Square Dance in Amagansett

Swing your partner
Jolie Parcher was at work on the former G.H. Bass & Co. shoe outlet space at Amagansett Square with help from Jaime Escalante in preparation for her yoga center’s move across the square this spring. Morgan McGivern

Changes are afoot in Amagansett’s commercial district. At Amagansett Square, Crossroads Music, which closed at the end of 2015 to the dismay of South Fork musicians, was not the only store to vacate its premises in recent months. The G.H. Bass & Co. shoe outlet, at the south end of the property, closed around the same time, as did Miankoma, a boutique adjacent to the Bass store. And Sylvester & Co. at Home, an outpost of the business its owner describes as a modern general store with locations in Sag Harbor and Savannah, Ga., will vacate its Main Street location today. 

Across Main Street, Ille Arts has moved into one half of the former LaCarrubba’s clothing store, with the Lazy Point boutique set to occupy the other half of the newly divided space around April 15. 

But landlords abhor a vacancy like nature abhors a vacuum, and some of the recently vacated structures on the square will not be empty for long. Tomorrow, Mandala Yoga Center for Healing Arts, which offers classes and training in teaching and aromatherapy and is at present located near the southeast corner of the square, will move to the former Bass outlet, which offers considerably more space. And Cavaniola’s Gourmet, a cheese shop, wine cellar, and specialty-foods kitchen in Sag Harbor, will expand to the former Miankoma, a move expected by mid-May. 

For Jolie Parcher, who founded Mandala Yoga Center 15 years ago, the larger space offered by the former Bass outlet will allow an expanded range of classes and retail space, which in turn allowed the name change to Mandala Yoga Center for Healing Arts. “I wanted to be able to offer certification programs in yoga, Ayurvedic lifestyle, kids’ yoga, and have a kids’ class while I have parents in class,” Ms. Parcher said last week. “I’m an Ayurvedic practitioner, and there are a lot of goodies that go with that for daily self-care. I am an aromatherapist, and want to offer training but have always been squishing them into bad hours.”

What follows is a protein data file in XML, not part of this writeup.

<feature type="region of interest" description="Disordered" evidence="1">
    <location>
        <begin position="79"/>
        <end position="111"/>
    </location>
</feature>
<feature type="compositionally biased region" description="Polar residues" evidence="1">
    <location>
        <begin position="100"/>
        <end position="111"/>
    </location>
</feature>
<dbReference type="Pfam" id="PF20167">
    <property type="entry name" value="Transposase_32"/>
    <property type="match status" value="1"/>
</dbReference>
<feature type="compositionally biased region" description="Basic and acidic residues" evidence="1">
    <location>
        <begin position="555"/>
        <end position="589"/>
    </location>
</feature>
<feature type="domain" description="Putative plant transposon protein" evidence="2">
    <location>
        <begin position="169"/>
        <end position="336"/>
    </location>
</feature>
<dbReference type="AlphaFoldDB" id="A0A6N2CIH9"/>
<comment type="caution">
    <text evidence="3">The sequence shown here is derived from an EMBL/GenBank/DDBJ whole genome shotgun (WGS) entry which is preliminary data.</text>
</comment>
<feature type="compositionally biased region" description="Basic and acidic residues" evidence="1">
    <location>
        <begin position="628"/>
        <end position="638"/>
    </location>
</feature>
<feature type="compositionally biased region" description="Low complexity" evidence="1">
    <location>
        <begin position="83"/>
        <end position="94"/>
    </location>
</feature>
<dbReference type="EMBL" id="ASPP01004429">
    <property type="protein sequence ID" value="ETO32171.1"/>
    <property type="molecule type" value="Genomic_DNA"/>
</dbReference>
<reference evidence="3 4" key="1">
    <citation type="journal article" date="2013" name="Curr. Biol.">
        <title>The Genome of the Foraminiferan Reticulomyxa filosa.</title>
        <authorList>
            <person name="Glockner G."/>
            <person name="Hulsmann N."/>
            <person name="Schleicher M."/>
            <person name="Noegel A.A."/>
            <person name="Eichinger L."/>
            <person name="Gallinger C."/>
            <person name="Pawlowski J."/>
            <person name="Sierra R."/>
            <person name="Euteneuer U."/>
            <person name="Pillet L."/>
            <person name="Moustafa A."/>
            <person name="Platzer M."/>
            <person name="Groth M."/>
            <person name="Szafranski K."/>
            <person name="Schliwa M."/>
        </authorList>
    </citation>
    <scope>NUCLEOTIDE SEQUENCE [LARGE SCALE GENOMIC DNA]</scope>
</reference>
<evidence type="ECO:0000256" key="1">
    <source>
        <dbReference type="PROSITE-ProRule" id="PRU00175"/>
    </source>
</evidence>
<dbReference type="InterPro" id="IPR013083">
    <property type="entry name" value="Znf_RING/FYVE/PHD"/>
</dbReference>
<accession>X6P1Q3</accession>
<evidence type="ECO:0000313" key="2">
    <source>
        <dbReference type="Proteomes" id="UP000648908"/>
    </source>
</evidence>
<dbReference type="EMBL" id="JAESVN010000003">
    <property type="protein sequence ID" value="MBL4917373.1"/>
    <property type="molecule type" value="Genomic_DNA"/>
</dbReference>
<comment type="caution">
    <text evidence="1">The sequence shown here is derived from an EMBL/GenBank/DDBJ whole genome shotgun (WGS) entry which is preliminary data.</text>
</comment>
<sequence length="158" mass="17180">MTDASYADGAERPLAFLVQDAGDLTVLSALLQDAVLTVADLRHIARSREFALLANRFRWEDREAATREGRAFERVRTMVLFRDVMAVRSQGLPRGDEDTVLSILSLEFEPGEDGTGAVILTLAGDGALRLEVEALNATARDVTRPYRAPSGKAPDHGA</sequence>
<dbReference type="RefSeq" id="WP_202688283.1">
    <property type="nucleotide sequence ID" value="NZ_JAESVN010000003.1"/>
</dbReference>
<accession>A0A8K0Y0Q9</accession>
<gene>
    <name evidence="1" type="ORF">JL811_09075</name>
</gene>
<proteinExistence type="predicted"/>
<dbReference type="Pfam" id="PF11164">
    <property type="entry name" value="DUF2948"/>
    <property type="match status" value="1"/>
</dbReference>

In the larger space, she said, she will be able to stock asked-for items such as shawls and meditation cushions. “The idea was to spread our wings a bit,” she said. “The square is hopping, and rents were starting to go up. They’re a very fair and good landlord, but I didn’t feel I could make rent if I wasn’t able to add programs, and at good times.” 

A representative of Brooklyn NY Holdings, which represents Randy Lerner, the entrepreneur who owns the square and other properties in Amagansett, did not reply to an email seeking comment. 

“I’ve always wanted to be in that square,” said Michael Cavaniola, who opened his cheese shop in 2004, the wine cellar in 2006, and the kitchen in 2008. He made regular inquiries, he said, eventually learning that the space housing Miankoma would become available. 

Mr. Cavaniola plans to keep the shop at Amagansett Square open year round. The focus will remain on cheese, he said, along with best-selling products from the kitchen and beer from New York State microbreweries. “With that,” he said, “we’ll be offering different events to pair cheeses with beers.”

Coincidentally, Michael Clark, who owned Crossroads Music, is now employed at Cavaniola’s in Sag Harbor. “It’s almost like it was meant to be,” Mr. Cavaniola said. 

Mr. Clark, who formerly worked at a supermarket, said on Tuesday that Cavaniola’s cheese is “on a whole different level.” 

Lynda Sylvester expressed a degree of disappointment over leaving the square but emphasized a positive outlook. She is exploring opening more stores, including in New York City. Her Sag Harbor location, which has existed for 26 years, has been renovated, she said last week. “It will be more focused on the home, and will hopefully deliver a lot of new pieces of furniture and art,” she said. “I’m reinventing my perception of what I feel the American general store is. . . . I’m focusing on the talent part of the company, the proprietary part, developing a lot more products, and stepping out of the fray, so to speak. I’m making a lot of unique things, trying to be inspired, supporting other artisans, and getting out of the level of commerce where people have to respond to Internet competition and the other things that go on in retail.” 

“I’m taking a couple of months to regroup, but I’m certainly not done,” Ms. Sylvester said. “I’m possibly more inspired, and I have best staff I’ve ever had.” 

No word yet on who will lease the space she is vacating in Amagansett. The former Crossroads Music space also remains without a tenant as of this week.